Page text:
Suppose I have a really big matrix of sparse data, but i'm only interested in looking at a sample of it making it even more sparse. Suppose I also have a dataframe of triples including columns for row/column/value of the data (imported from a csv file). I know I can use the sparseMatrix() function of library(Matrix) to create a sparse matrix using
sparseMatrix(i=df$row,j=df$column,x=df$value)
However, because of my values I end up with a sparse matrix that's millions of rows by tens of thousands of columns (most of which are empty because my subset is excluding most of the rows and columns). All of those zero rows and columns end up skewing some of my functions (take clustering for example  I end up with one cluster that includes the origin when the origin isn't even a valid point).
I'd like to perform the same operation, but using i and j as rownames and colnames. I've tried creating a dense vector, sampling down to the max size and adding values using
denseMatrix < matrix(0,nrows,ncols,dimnames=c(df$row,df$column))
denseMatrix[as.character(df$row),as.character(df$column)]=df$value
(actually I've been setting it equal to 1 because I'm not interested in the value in this case) but I've been finding it fills in the entire matrix because it takes the cross of all the rows and columns rather than just row1*col1, row2*col2...
Does anybody know a way to accomplish what I'm trying to do? Alternatively i'd be fine with filling in a sparse matrix and simply having it somehow discard all of the zero rows and columns to compact itself into a denser form (but I'd like to maintain some reference back to the original row and column numbers)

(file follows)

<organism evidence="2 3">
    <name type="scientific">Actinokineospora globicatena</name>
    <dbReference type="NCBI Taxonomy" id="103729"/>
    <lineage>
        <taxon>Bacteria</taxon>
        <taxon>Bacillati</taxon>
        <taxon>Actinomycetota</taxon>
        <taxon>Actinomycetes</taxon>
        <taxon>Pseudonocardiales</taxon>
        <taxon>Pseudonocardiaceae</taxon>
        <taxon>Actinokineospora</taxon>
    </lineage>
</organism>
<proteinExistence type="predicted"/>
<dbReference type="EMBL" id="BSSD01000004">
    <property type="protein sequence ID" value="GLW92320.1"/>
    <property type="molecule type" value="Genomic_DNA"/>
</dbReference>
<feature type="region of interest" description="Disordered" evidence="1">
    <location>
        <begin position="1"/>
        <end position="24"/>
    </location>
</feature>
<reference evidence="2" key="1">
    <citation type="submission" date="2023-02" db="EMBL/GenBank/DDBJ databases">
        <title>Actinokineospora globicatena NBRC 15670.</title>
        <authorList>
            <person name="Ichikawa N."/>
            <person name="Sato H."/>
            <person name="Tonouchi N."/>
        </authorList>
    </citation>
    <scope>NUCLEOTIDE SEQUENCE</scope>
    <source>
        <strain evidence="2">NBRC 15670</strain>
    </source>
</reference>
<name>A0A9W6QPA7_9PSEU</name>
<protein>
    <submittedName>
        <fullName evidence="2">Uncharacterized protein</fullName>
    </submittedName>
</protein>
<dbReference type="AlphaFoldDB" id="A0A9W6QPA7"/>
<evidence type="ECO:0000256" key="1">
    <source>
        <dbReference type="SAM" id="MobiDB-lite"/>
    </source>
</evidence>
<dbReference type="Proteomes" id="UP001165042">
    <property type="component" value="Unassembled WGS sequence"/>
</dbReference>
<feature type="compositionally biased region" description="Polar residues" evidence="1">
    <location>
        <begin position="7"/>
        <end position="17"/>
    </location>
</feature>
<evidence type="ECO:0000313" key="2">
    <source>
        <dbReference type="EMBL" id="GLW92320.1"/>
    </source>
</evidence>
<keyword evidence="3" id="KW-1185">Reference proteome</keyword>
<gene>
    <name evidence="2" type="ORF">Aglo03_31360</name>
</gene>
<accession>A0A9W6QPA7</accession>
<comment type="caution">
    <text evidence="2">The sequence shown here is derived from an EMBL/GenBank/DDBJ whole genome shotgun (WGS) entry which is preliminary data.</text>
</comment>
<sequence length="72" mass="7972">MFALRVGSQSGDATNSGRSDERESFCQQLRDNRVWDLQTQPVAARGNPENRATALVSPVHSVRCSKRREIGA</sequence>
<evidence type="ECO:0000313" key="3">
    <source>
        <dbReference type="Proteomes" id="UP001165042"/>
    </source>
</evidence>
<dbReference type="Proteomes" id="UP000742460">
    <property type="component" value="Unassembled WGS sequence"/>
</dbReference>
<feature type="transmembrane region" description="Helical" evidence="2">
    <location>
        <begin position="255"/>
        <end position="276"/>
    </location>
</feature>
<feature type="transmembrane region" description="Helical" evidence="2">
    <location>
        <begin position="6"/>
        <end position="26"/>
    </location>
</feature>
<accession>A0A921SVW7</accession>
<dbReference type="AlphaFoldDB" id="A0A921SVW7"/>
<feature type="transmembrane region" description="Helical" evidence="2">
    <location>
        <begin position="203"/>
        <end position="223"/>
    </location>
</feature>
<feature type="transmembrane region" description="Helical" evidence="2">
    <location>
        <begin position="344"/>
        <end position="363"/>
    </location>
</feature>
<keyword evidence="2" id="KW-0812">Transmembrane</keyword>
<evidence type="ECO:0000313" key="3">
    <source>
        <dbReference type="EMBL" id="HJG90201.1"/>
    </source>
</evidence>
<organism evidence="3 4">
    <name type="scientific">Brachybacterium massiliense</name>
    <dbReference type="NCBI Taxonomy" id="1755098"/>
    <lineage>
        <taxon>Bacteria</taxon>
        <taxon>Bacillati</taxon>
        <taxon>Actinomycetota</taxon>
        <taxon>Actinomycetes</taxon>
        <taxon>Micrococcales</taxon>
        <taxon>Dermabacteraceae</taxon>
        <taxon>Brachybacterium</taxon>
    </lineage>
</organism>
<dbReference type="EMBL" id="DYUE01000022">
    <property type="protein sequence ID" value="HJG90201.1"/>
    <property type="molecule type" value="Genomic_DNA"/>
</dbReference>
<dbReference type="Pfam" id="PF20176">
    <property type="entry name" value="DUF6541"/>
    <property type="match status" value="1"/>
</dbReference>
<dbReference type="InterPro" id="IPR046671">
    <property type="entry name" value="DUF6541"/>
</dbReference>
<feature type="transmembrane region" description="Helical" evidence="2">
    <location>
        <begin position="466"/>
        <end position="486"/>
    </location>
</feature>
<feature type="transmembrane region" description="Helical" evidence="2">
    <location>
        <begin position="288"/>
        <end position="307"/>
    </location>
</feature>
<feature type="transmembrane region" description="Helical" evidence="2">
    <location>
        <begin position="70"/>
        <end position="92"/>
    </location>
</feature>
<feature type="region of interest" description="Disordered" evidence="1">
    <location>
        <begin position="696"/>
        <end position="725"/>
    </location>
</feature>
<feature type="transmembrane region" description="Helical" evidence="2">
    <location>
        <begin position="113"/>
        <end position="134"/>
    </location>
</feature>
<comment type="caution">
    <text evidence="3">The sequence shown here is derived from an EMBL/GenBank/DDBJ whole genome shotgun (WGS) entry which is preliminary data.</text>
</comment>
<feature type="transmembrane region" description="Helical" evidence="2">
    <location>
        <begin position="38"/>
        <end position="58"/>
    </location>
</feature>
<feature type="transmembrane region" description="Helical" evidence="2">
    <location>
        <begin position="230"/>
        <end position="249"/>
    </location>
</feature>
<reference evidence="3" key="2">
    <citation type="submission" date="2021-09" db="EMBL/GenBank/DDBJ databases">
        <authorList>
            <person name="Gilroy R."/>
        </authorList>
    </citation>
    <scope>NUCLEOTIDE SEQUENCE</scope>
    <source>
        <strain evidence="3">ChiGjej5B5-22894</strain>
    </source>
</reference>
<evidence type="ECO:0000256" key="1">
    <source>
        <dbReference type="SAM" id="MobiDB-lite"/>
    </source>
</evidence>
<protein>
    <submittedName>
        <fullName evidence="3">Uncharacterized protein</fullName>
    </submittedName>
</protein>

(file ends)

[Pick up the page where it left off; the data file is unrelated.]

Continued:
I appreciate any suggestions!
Here's an example:
> rows<c(3,1,3,5)
> cols<c(2,4,6,6)
> mtx<sparseMatrix(i=rows,j=cols,x=1)
> mtx
5 x 6 sparse Matrix of class "dgCMatrix"
[1,] . . . 1 . .
[2,] . . . . . .
[3,] . 1 . . . 1
[4,] . . . . . .
[5,] . . . . . 1
I'd like to get rid of colums 1,3 and 5 as well as rows 2 and 4. This is a pretty trivial example, but imagine if instead of having row numbers 1, 3 and 5 they were 1000, 3000 and 5000. Then there would be a lot more empty rows between them. Here's what happens when I using a dense matrix with named rows/columns
> dmtx<matrix(0,3,3,dimnames=list(c(1,3,5),c(2,4,6)))
> dmtx
2 4 6
1 0 0 0
3 0 0 0
5 0 0 0
> dmtx[as.character(rows),as.character(cols)]=1
> dmtx
2 4 6
1 1 1 1
3 1 1 1
5 1 1 1